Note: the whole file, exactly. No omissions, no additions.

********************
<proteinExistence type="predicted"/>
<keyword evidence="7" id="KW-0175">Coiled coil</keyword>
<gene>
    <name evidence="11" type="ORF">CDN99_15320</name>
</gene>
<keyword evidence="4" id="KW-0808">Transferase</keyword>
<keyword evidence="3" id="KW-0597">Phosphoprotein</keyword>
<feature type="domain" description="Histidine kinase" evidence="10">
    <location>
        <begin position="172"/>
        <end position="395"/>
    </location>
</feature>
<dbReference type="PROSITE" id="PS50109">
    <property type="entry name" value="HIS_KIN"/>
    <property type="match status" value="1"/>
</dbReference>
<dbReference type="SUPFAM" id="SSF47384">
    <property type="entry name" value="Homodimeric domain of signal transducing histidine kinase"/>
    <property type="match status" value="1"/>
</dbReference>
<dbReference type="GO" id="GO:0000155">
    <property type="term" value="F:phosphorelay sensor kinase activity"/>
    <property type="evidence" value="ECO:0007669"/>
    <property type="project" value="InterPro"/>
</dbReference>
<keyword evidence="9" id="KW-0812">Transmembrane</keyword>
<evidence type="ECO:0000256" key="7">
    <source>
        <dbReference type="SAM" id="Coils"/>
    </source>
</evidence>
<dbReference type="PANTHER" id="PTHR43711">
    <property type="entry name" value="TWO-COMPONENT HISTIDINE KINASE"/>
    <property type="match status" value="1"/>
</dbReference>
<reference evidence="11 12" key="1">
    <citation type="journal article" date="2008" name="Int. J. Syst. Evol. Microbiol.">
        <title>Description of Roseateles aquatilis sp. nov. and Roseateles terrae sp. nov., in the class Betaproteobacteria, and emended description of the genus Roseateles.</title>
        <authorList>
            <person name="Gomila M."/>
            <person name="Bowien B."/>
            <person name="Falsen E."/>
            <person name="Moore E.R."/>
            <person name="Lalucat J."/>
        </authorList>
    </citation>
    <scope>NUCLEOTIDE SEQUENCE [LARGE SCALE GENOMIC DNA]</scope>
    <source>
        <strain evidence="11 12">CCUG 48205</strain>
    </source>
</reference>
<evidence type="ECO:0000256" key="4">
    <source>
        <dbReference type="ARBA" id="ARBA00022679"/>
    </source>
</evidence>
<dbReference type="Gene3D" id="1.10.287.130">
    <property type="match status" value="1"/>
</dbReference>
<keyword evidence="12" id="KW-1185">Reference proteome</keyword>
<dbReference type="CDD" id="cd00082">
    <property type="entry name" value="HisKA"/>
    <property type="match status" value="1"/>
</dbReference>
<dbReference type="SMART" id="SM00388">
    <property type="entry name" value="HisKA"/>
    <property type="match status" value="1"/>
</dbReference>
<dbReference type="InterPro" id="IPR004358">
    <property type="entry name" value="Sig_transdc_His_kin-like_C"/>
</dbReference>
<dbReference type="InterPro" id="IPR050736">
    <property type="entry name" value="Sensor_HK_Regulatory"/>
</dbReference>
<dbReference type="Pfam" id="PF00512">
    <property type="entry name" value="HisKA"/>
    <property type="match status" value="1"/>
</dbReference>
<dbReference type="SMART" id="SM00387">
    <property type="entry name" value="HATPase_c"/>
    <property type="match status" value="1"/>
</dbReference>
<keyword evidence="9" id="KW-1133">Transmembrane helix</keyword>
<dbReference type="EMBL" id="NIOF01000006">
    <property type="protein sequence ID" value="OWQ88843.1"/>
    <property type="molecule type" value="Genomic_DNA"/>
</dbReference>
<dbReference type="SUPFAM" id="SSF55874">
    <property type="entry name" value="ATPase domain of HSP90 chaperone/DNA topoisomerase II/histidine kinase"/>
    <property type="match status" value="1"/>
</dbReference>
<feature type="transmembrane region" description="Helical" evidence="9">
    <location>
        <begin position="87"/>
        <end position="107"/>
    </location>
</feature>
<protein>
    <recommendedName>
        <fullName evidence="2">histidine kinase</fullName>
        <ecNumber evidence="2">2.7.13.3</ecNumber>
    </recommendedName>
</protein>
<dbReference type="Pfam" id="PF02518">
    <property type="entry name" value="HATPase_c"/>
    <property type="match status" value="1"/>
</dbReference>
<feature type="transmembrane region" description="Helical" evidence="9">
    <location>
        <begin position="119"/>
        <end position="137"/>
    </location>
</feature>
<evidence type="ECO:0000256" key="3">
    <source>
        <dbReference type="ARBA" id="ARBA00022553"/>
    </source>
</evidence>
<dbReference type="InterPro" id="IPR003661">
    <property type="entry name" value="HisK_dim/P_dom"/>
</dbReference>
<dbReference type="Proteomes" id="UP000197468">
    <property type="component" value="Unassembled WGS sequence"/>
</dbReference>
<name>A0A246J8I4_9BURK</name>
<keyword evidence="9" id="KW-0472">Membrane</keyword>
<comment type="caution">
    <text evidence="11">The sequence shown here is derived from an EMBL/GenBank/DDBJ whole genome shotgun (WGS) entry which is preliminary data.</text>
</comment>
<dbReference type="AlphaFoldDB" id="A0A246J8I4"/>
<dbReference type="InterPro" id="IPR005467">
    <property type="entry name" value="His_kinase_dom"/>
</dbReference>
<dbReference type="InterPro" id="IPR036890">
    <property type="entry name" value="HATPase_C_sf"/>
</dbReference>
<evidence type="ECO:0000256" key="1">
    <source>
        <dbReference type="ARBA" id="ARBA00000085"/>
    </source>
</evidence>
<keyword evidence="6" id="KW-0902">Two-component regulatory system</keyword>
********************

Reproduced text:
<proteinExistence type="predicted"/>
<keyword evidence="7" id="KW-0175">Coiled coil</keyword>
<gene>
    <name evidence="11" type="ORF">CDN99_15320</name>
</gene>
<keyword evidence="4" id="KW-0808">Transferase</keyword>
<keyword evidence="3" id="KW-0597">Phosphoprotein</keyword>
<feature type="domain" description="Histidine kinase" evidence="10">
    <location>
        <begin position="172"/>
        <end position="395"/>
    </location>
</feature>
<dbReference type="PROSITE" id="PS50109">
    <property type="entry name" value="HIS_KIN"/>
    <property type="match status" value="1"/>
</dbReference>
<dbReference type="SUPFAM" id="SSF47384">
    <property type="entry name" value="Homodimeric domain of signal transducing histidine kinase"/>
    <property type="match status" value="1"/>
</dbReference>
<dbReference type="GO" id="GO:0000155">
    <property type="term" value="F:phosphorelay sensor kinase activity"/>
    <property type="evidence" value="ECO:0007669"/>
    <property type="project" value="InterPro"/>
</dbReference>
<keyword evidence="9" id="KW-0812">Transmembrane</keyword>
<evidence type="ECO:0000256" key="7">
    <source>
        <dbReference type="SAM" id="Coils"/>
    </source>
</evidence>
<dbReference type="PANTHER" id="PTHR43711">
    <property type="entry name" value="TWO-COMPONENT HISTIDINE KINASE"/>
    <property type="match status" value="1"/>
</dbReference>
<reference evidence="11 12" key="1">
    <citation type="journal article" date="2008" name="Int. J. Syst. Evol. Microbiol.">
        <title>Description of Roseateles aquatilis sp. nov. and Roseateles terrae sp. nov., in the class Betaproteobacteria, and emended description of the genus Roseateles.</title>
        <authorList>
            <person name="Gomila M."/>
            <person name="Bowien B."/>
            <person name="Falsen E."/>
            <person name="Moore E.R."/>
            <person name="Lalucat J."/>
        </authorList>
    </citation>
    <scope>NUCLEOTIDE SEQUENCE [LARGE SCALE GENOMIC DNA]</scope>
    <source>
        <strain evidence="11 12">CCUG 48205</strain>
    </source>
</reference>
<evidence type="ECO:0000256" key="4">
    <source>
        <dbReference type="ARBA" id="ARBA00022679"/>
    </source>
</evidence>
<dbReference type="Gene3D" id="1.10.287.130">
    <property type="match status" value="1"/>
</dbReference>
<keyword evidence="12" id="KW-1185">Reference proteome</keyword>
<dbReference type="CDD" id="cd00082">
    <property type="entry name" value="HisKA"/>
    <property type="match status" value="1"/>
</dbReference>
<dbReference type="SMART" id="SM00388">
    <property type="entry name" value="HisKA"/>
    <property type="match status" value="1"/>
</dbReference>
<dbReference type="InterPro" id="IPR004358">
    <property type="entry name" value="Sig_transdc_His_kin-like_C"/>
</dbReference>
<dbReference type="InterPro" id="IPR050736">
    <property type="entry name" value="Sensor_HK_Regulatory"/>
</dbReference>
<dbReference type="Pfam" id="PF00512">
    <property type="entry name" value="HisKA"/>
    <property type="match status" value="1"/>
</dbReference>
<dbReference type="SMART" id="SM00387">
    <property type="entry name" value="HATPase_c"/>
    <property type="match status" value="1"/>
</dbReference>
<keyword evidence="9" id="KW-1133">Transmembrane helix</keyword>
<dbReference type="EMBL" id="NIOF01000006">
    <property type="protein sequence ID" value="OWQ88843.1"/>
    <property type="molecule type" value="Genomic_DNA"/>
</dbReference>
<dbReference type="SUPFAM" id="SSF55874">
    <property type="entry name" value="ATPase domain of HSP90 chaperone/DNA topoisomerase II/histidine kinase"/>
    <property type="match status" value="1"/>
</dbReference>
<feature type="transmembrane region" description="Helical" evidence="9">
    <location>
        <begin position="87"/>
        <end position="107"/>
    </location>
</feature>
<protein>
    <recommendedName>
        <fullName evidence="2">histidine kinase</fullName>
        <ecNumber evidence="2">2.7.13.3</ecNumber>
    </recommendedName>
</protein>
<dbReference type="Pfam" id="PF02518">
    <property type="entry name" value="HATPase_c"/>
    <property type="match status" value="1"/>
</dbReference>
<feature type="transmembrane region" description="Helical" evidence="9">
    <location>
        <begin position="119"/>
        <end position="137"/>
    </location>
</feature>
<evidence type="ECO:0000256" key="3">
    <source>
        <dbReference type="ARBA" id="ARBA00022553"/>
    </source>
</evidence>
<dbReference type="InterPro" id="IPR003661">
    <property type="entry name" value="HisK_dim/P_dom"/>
</dbReference>
<dbReference type="Proteomes" id="UP000197468">
    <property type="component" value="Unassembled WGS sequence"/>
</dbReference>
<name>A0A246J8I4_9BURK</name>
<keyword evidence="9" id="KW-0472">Membrane</keyword>
<comment type="caution">
    <text evidence="11">The sequence shown here is derived from an EMBL/GenBank/DDBJ whole genome shotgun (WGS) entry which is preliminary data.</text>
</comment>
<dbReference type="AlphaFoldDB" id="A0A246J8I4"/>
<dbReference type="InterPro" id="IPR005467">
    <property type="entry name" value="His_kinase_dom"/>
</dbReference>
<dbReference type="InterPro" id="IPR036890">
    <property type="entry name" value="HATPase_C_sf"/>
</dbReference>
<evidence type="ECO:0000256" key="1">
    <source>
        <dbReference type="ARBA" id="ARBA00000085"/>
    </source>
</evidence>
<keyword evidence="6" id="KW-0902">Two-component regulatory system</keyword>